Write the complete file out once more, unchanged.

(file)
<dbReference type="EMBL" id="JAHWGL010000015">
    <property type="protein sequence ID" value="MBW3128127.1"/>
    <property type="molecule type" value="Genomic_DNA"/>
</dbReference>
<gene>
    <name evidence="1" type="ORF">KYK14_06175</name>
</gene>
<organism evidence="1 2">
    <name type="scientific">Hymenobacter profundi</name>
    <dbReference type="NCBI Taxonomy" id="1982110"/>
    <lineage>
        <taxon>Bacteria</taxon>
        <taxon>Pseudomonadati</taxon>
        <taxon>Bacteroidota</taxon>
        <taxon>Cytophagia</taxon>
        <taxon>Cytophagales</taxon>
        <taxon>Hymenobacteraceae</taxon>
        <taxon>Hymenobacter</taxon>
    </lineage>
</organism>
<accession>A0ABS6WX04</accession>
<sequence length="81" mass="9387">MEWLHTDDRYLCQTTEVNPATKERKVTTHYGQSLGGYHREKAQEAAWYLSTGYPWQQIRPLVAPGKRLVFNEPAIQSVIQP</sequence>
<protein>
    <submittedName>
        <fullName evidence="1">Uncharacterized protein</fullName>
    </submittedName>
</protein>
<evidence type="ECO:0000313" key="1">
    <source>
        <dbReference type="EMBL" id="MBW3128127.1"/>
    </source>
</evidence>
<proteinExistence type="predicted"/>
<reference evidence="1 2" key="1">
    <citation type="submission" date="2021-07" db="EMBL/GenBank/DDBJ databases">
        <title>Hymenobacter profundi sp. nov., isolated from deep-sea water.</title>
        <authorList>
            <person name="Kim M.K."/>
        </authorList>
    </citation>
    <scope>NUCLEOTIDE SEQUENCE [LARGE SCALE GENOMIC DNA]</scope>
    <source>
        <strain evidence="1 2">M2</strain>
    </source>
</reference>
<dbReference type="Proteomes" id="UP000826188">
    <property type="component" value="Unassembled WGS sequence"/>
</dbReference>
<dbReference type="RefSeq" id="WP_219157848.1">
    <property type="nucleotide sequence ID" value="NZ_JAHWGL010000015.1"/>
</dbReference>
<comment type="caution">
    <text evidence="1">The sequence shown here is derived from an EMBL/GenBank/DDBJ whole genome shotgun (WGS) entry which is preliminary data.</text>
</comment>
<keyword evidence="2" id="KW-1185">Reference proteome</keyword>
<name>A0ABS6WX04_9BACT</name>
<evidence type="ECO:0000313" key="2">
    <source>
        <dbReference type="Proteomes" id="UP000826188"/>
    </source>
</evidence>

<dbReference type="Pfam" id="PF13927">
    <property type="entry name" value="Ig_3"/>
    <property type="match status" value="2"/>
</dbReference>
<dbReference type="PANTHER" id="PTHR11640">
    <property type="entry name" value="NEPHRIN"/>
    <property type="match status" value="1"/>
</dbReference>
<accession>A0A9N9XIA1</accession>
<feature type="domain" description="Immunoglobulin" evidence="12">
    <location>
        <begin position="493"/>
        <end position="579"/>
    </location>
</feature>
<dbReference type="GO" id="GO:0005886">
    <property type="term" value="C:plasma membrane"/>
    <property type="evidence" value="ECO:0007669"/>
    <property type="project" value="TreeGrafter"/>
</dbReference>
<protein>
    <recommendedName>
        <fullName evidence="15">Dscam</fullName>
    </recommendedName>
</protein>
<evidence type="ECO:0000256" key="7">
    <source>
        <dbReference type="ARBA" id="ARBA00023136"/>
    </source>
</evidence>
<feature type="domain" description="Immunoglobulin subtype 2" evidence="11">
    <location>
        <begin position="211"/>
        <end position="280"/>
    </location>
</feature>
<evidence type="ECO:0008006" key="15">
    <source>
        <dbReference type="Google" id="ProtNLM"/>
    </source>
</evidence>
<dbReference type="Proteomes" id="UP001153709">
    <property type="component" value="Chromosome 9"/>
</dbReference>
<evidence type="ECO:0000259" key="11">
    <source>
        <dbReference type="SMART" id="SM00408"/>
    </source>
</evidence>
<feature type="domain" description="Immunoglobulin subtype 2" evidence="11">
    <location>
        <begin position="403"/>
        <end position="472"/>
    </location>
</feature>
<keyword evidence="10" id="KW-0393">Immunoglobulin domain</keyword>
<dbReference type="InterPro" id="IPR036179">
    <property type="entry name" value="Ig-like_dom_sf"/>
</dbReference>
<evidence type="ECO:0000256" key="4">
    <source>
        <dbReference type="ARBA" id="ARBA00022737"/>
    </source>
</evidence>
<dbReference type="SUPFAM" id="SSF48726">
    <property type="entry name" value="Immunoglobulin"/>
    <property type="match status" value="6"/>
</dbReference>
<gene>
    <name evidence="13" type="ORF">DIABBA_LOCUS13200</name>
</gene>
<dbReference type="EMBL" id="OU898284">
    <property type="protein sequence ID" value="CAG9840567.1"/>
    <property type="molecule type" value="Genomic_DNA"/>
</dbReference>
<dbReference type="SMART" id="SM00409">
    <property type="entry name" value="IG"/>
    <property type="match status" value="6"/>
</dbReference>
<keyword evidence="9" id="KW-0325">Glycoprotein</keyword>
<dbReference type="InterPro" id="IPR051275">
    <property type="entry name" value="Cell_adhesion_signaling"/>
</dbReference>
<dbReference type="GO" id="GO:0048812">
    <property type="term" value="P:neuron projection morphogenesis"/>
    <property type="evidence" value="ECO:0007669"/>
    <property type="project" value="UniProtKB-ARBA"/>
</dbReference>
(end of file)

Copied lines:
<dbReference type="EMBL" id="JAHWGL010000015">
    <property type="protein sequence ID" value="MBW3128127.1"/>
    <property type="molecule type" value="Genomic_DNA"/>
</dbReference>
<gene>
    <name evidence="1" type="ORF">KYK14_06175</name>
</gene>
<organism evidence="1 2">
    <name type="scientific">Hymenobacter profundi</name>
    <dbReference type="NCBI Taxonomy" id="1982110"/>
    <lineage>
        <taxon>Bacteria</taxon>
        <taxon>Pseudomonadati</taxon>
        <taxon>Bacteroidota</taxon>
        <taxon>Cytophagia</taxon>
        <taxon>Cytophagales</taxon>
        <taxon>Hymenobacteraceae</taxon>
        <taxon>Hymenobacter</taxon>
    </lineage>
</organism>
<accession>A0ABS6WX04</accession>
<sequence length="81" mass="9387">MEWLHTDDRYLCQTTEVNPATKERKVTTHYGQSLGGYHREKAQEAAWYLSTGYPWQQIRPLVAPGKRLVFNEPAIQSVIQP</sequence>
<protein>
    <submittedName>
        <fullName evidence="1">Uncharacterized protein</fullName>
    </submittedName>
</protein>
<evidence type="ECO:0000313" key="1">
    <source>
        <dbReference type="EMBL" id="MBW3128127.1"/>
    </source>
</evidence>
<proteinExistence type="predicted"/>
<reference evidence="1 2" key="1">
    <citation type="submission" date="2021-07" db="EMBL/GenBank/DDBJ databases">
        <title>Hymenobacter profundi sp. nov., isolated from deep-sea water.</title>
        <authorList>
            <person name="Kim M.K."/>
        </authorList>
    </citation>
    <scope>NUCLEOTIDE SEQUENCE [LARGE SCALE GENOMIC DNA]</scope>
    <source>
        <strain evidence="1 2">M2</strain>
    </source>
</reference>
<dbReference type="Proteomes" id="UP000826188">
    <property type="component" value="Unassembled WGS sequence"/>
</dbReference>
<dbReference type="RefSeq" id="WP_219157848.1">
    <property type="nucleotide sequence ID" value="NZ_JAHWGL010000015.1"/>
</dbReference>
<comment type="caution">
    <text evidence="1">The sequence shown here is derived from an EMBL/GenBank/DDBJ whole genome shotgun (WGS) entry which is preliminary data.</text>
</comment>
<keyword evidence="2" id="KW-1185">Reference proteome</keyword>
<name>A0ABS6WX04_9BACT</name>
<evidence type="ECO:0000313" key="2">
    <source>
        <dbReference type="Proteomes" id="UP000826188"/>
    </source>
</evidence>

<dbReference type="Pfam" id="PF13927">
    <property type="entry name" value="Ig_3"/>
    <property type="match status" value="2"/>
</dbReference>
<dbReference type="PANTHER" id="PTHR11640">
    <property type="entry name" value="NEPHRIN"/>
    <property type="match status" value="1"/>
</dbReference>
<accession>A0A9N9XIA1</accession>
<feature type="domain" description="Immunoglobulin" evidence="12">
    <location>
        <begin position="493"/>
        <end position="579"/>
    </location>
</feature>
<dbReference type="GO" id="GO:0005886">
    <property type="term" value="C:plasma membrane"/>
    <property type="evidence" value="ECO:0007669"/>
    <property type="project" value="TreeGrafter"/>
</dbReference>
<protein>
    <recommendedName>
        <fullName evidence="15">Dscam</fullName>
    </recommendedName>
</protein>
<evidence type="ECO:0000256" key="7">
    <source>
        <dbReference type="ARBA" id="ARBA00023136"/>
    </source>
</evidence>
<feature type="domain" description="Immunoglobulin subtype 2" evidence="11">
    <location>
        <begin position="211"/>
        <end position="280"/>
    </location>
</feature>
<evidence type="ECO:0008006" key="15">
    <source>
        <dbReference type="Google" id="ProtNLM"/>
    </source>
</evidence>
<dbReference type="Proteomes" id="UP001153709">
    <property type="component" value="Chromosome 9"/>
</dbReference>
<evidence type="ECO:0000259" key="11">
    <source>
        <dbReference type="SMART" id="SM00408"/>
    </source>
</evidence>
<feature type="domain" description="Immunoglobulin subtype 2" evidence="11">
    <location>
        <begin position="403"/>
        <end position="472"/>
    </location>
</feature>
<keyword evidence="10" id="KW-0393">Immunoglobulin domain</keyword>
<dbReference type="InterPro" id="IPR036179">
    <property type="entry name" value="Ig-like_dom_sf"/>
</dbReference>
<evidence type="ECO:0000256" key="4">
    <source>
        <dbReference type="ARBA" id="ARBA00022737"/>
    </source>
</evidence>
<dbReference type="SUPFAM" id="SSF48726">
    <property type="entry name" value="Immunoglobulin"/>
    <property type="match status" value="6"/>
</dbReference>
<gene>
    <name evidence="13" type="ORF">DIABBA_LOCUS13200</name>
</gene>
<dbReference type="EMBL" id="OU898284">
    <property type="protein sequence ID" value="CAG9840567.1"/>
    <property type="molecule type" value="Genomic_DNA"/>
</dbReference>
<dbReference type="SMART" id="SM00409">
    <property type="entry name" value="IG"/>
    <property type="match status" value="6"/>
</dbReference>
<keyword evidence="9" id="KW-0325">Glycoprotein</keyword>
<dbReference type="InterPro" id="IPR051275">
    <property type="entry name" value="Cell_adhesion_signaling"/>
</dbReference>
<dbReference type="GO" id="GO:0048812">
    <property type="term" value="P:neuron projection morphogenesis"/>
    <property type="evidence" value="ECO:0007669"/>
    <property type="project" value="UniProtKB-ARBA"/>
</dbReference>